5. Add Appendix E to subpart A of part 327 to read as follows:

End Amendment Part

Appendix E to Subpart A of Part 327—Mitigating the Deposit Insurance Assessment Effect of Participation in the Money Market Mutual Fund Liquidity Facility, the Paycheck Protection Program Lending Facility, and the Paycheck Protection Program

I. Mitigating the Assessment Effects of Paycheck Protection Program Loans for Established Small InstitutionsStart Printed Page 30659

Table E.1—Exclusions From Certain Risk Measures Used To Calculate the Assessment Rate for Established Small Institutions

VariablesDescriptionExclusions
Leverage Ratio (%)Tier 1 capital divided by adjusted average assets. (Numerator and denominator are both based on the definition for prompt corrective action.)No Exclusion.
Net Income before Taxes/Total Assets (%)Income (before applicable income taxes and discontinued operations) for the most recent twelve months divided by total assets 1Exclude from total assets the balance of loans pledged to the PPPLF outstanding at end of quarter.
Nonperforming Loans and Leases/Gross Assets (%)Sum of total loans and lease financing receivables past due 90 or more days and still accruing interest and total nonaccrual loans and lease financing receivables (excluding, in both cases, the maximum amount recoverable from the U.S. Government, its agencies or government-sponsored enterprises, under guarantee or insurance provisions) divided by gross assets 2Exclude from total assets the balance of loans pledged to the PPPLF outstanding at end of quarter.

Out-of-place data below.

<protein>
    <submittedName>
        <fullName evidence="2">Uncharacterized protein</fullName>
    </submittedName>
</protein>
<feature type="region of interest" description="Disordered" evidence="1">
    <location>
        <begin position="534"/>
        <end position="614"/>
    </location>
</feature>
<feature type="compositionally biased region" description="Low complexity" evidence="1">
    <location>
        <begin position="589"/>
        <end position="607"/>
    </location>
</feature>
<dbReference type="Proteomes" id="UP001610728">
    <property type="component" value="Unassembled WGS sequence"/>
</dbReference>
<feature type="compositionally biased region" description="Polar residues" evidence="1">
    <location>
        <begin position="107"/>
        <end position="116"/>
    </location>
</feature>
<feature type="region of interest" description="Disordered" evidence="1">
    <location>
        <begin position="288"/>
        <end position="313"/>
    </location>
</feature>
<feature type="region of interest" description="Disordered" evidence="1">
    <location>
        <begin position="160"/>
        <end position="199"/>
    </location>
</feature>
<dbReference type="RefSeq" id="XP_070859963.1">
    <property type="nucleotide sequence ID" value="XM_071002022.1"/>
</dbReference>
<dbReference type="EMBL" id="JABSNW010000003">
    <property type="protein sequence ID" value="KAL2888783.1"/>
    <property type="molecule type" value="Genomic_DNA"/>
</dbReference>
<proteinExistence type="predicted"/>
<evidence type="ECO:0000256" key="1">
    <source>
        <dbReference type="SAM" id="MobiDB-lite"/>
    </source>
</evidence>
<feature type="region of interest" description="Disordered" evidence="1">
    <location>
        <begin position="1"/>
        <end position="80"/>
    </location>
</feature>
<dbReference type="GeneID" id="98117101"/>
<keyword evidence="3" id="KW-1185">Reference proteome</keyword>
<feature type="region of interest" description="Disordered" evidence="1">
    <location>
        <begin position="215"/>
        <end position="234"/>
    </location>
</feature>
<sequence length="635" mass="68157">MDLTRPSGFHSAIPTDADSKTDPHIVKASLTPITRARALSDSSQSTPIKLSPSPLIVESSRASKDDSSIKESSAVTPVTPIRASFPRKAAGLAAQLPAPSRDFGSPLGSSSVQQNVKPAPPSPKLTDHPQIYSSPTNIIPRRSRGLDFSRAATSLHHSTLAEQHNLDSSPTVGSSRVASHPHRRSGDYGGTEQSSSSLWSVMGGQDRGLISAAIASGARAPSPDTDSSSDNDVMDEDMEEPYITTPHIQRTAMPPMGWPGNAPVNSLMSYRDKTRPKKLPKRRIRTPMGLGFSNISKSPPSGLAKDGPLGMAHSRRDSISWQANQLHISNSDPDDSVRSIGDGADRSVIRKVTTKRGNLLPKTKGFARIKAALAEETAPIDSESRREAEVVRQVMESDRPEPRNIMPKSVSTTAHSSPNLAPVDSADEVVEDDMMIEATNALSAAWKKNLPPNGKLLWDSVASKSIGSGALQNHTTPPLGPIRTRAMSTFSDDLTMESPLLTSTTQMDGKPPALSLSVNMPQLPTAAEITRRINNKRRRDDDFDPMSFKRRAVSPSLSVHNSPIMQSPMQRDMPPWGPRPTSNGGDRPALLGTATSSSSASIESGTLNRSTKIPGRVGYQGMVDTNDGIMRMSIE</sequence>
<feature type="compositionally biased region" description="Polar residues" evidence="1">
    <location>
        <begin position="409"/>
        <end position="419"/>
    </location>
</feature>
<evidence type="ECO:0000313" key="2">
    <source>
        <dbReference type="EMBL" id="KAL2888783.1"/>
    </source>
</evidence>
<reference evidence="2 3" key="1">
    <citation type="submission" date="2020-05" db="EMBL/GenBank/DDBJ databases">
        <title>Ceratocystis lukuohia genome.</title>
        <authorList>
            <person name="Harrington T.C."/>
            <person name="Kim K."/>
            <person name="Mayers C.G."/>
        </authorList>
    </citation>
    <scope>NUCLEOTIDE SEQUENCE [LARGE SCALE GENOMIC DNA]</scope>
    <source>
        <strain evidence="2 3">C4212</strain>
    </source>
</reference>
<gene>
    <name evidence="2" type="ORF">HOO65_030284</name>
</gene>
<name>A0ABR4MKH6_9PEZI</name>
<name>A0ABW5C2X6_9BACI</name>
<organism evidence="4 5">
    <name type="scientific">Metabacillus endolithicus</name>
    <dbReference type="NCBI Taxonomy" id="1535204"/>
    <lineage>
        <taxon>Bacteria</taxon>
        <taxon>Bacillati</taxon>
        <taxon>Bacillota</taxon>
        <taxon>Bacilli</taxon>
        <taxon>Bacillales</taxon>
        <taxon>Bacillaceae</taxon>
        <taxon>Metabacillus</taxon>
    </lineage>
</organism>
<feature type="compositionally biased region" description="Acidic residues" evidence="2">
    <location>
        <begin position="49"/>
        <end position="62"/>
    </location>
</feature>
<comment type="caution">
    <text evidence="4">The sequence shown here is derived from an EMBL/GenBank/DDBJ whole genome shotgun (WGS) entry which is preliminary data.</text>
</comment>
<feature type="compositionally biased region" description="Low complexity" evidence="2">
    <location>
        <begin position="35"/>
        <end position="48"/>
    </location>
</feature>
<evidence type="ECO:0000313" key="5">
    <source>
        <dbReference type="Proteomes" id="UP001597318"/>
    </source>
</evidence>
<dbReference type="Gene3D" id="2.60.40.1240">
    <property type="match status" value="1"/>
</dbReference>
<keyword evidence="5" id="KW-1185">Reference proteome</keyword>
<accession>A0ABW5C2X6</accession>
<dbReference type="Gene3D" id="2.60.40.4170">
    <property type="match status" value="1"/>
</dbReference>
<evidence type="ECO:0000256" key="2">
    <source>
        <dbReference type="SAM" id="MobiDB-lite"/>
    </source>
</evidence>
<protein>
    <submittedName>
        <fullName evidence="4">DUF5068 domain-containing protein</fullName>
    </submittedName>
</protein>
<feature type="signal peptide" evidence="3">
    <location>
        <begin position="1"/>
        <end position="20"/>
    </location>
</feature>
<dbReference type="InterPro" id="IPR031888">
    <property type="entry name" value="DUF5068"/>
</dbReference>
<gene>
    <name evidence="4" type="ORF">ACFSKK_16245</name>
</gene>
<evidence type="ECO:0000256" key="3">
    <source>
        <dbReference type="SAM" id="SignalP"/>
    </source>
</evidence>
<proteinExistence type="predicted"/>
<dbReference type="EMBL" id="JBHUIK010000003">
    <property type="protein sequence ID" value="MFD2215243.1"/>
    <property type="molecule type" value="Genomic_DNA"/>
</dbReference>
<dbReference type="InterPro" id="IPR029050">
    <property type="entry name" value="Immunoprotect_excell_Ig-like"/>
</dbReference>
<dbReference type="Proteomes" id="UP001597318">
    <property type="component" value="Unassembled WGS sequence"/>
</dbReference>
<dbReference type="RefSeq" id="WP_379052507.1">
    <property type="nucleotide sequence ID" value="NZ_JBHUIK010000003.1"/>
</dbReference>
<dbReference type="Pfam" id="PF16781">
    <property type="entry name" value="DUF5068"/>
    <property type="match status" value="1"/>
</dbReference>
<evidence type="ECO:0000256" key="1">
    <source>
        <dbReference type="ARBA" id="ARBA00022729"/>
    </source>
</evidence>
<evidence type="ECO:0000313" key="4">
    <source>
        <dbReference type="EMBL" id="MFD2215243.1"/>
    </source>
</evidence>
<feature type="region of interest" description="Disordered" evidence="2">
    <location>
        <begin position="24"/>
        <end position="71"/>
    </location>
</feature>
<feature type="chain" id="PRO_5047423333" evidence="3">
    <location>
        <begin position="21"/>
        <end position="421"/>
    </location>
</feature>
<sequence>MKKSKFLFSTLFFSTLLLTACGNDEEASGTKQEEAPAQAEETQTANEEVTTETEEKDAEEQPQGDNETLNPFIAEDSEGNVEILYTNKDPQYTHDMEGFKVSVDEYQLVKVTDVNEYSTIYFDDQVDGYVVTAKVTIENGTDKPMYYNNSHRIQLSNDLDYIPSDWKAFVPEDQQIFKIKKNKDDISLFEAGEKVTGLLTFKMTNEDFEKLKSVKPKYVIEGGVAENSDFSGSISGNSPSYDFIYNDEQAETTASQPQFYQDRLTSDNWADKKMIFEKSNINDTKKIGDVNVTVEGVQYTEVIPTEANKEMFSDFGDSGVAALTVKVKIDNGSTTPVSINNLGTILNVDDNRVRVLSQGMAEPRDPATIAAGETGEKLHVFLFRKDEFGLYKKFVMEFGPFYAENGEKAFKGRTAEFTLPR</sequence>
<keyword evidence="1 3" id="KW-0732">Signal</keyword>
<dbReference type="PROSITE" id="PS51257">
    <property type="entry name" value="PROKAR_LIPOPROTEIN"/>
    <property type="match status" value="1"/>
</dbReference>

Other Real Estate Owned/Gross Assets (%)Other real estate owned divided by gross assets 2Exclude from total assets the balance of loans pledged to the PPPLF outstanding at end of quarter.
Brokered Deposit RatioThe ratio of the difference between brokered deposits and 10 percent of total assets to total assets. For institutions that are well capitalized and have a CAMELS composite rating of 1 or 2, brokered reciprocal deposits as defined in § 327.8(q) are deducted from brokered deposits. If the ratio is less than zero, the value is set to zeroExclude from total assets (in both numerator and denominator) the balance of loans pledged to the PPPLF outstanding at end of quarter.